Half a century ago, Walt Disney staged a worldwide sing-along, and that calls for a celebration.
Disney's classic "It's a Small World" boat tour, with its colorfully costumed cast of audio-animatronic dolls, turns 50 this year — along with that catchy tune in multiple languages.
"As we get a little older, we potentially get a love/hate relationship with the song. Yet, everybody knows it. And it brings a smile to people's face when they sing it," said Duncan Wardle, Disney spokesman.
Thursday morning, Walt Disney World Resort cast members from the countries of Epcot will belt out the iconic song in front of Cinderella Castle during a "live global sing-along" on ABC's "Good Morning America."
Then at 2:45 p.m., Space Coast Disney diehards who drive to Magic Kingdom can join the "curbside chorus" and sing before the Festival of Fantasy parade, said Rick Sylvian, Disney spokesman.
As we get a little older, we potentially get a love/hate relationship with the song. Yet, everybody knows it. And it brings a smile to people's face when they sing it.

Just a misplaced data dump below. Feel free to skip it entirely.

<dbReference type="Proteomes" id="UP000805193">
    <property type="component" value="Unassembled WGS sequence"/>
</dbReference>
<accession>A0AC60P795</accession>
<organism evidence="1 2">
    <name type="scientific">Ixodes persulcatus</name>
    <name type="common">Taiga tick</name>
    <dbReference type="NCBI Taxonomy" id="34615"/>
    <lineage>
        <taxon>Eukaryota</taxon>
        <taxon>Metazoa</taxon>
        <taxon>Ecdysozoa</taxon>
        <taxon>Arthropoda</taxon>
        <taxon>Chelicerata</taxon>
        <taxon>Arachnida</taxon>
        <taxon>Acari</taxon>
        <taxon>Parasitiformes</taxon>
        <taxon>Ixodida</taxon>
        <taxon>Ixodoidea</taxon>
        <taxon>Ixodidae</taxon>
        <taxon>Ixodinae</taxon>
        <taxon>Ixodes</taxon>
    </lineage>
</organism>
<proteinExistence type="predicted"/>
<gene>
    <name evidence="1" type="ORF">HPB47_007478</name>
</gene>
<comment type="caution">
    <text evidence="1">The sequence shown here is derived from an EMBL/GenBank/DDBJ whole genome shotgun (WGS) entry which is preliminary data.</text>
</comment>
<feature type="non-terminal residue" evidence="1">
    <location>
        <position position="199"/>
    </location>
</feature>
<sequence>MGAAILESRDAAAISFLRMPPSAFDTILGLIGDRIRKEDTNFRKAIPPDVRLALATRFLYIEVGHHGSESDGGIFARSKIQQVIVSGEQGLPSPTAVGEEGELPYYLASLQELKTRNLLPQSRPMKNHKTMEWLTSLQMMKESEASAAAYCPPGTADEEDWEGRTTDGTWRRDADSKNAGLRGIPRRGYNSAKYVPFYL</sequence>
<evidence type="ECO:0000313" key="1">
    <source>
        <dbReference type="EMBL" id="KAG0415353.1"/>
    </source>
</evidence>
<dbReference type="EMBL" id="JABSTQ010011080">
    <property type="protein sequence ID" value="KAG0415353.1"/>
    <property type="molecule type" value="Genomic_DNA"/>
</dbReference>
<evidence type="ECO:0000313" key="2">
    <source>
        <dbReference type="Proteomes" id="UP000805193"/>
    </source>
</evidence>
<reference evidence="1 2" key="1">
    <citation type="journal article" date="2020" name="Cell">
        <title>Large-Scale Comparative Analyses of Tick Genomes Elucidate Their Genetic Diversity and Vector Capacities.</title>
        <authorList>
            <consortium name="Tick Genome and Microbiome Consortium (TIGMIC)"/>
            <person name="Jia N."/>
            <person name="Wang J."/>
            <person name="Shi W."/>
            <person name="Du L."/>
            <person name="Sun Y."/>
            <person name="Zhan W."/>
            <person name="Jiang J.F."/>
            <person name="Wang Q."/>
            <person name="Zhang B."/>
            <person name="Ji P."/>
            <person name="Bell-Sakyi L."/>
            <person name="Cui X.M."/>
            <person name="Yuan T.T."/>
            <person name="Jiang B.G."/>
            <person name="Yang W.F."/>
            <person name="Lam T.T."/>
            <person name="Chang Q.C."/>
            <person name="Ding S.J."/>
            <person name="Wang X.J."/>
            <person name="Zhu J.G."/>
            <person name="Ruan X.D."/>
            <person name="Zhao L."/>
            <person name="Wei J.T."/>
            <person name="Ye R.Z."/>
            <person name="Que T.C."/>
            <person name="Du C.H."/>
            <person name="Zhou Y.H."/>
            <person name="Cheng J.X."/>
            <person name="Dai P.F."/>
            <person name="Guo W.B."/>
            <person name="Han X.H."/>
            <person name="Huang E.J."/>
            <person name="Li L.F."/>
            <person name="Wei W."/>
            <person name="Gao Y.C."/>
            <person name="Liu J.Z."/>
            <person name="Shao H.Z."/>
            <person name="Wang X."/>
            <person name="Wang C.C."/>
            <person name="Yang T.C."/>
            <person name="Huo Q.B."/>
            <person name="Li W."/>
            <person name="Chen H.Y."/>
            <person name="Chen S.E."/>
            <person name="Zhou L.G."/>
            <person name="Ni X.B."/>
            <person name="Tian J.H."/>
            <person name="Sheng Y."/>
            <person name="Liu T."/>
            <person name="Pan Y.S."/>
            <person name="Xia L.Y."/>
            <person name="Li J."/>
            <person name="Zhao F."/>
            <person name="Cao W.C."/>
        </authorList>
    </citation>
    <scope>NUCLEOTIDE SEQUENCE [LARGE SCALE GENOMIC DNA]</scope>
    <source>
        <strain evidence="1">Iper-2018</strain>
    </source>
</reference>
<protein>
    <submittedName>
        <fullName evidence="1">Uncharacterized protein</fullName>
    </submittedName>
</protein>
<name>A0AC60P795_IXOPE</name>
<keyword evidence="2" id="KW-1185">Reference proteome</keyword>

Duncan Wardle, Disney spokesman
Park musical groups also will perform the familiar refrain during Thursday's scheduled appearances, Sylvian said.
"It's a Small World" debuted as one of Walt Disney's commissioned attractions at the 1964-65 New York World's Fair. But an early version of the exhibit required an audio overhaul.
"When they did a first walk-through of what this model might look like, they had dolls singing their own national anthems — in 24 different languages. Well, you can imagine what that would sound like," Wardle said.
"Walt turned to the Sherman brothers (Academy Award-winning composers Richard and Robert) and said, 'Look, I need a song about world peace. I need something about unity. I need something about brotherhood. And I need it now,' " he said.
" 'Oh, and by the way — it has to be sung by every language in the world very easily,' " he said.
"So Richard and Bob went away and came back with the song, which Walt loved. He renamed the attraction. No longer would it be 'The Children of the World.' It was 'It's a Small World,' " he said.
The Walt Disney Co. will donate $150,000 to UNICEF to mark the 50th anniversary, plus $1 for every video and virtual doll created on smallworld50.com, up to another $100,000.
" 'It's a Small World' has inspired hundreds of millions of people through its timeless theme," Tom Staggs, Walt Disney Parks and Resorts chairman, stated in a press release. "Every moment of every day, there are Disney guests enjoying 'It's a Small World' somewhere around the globe.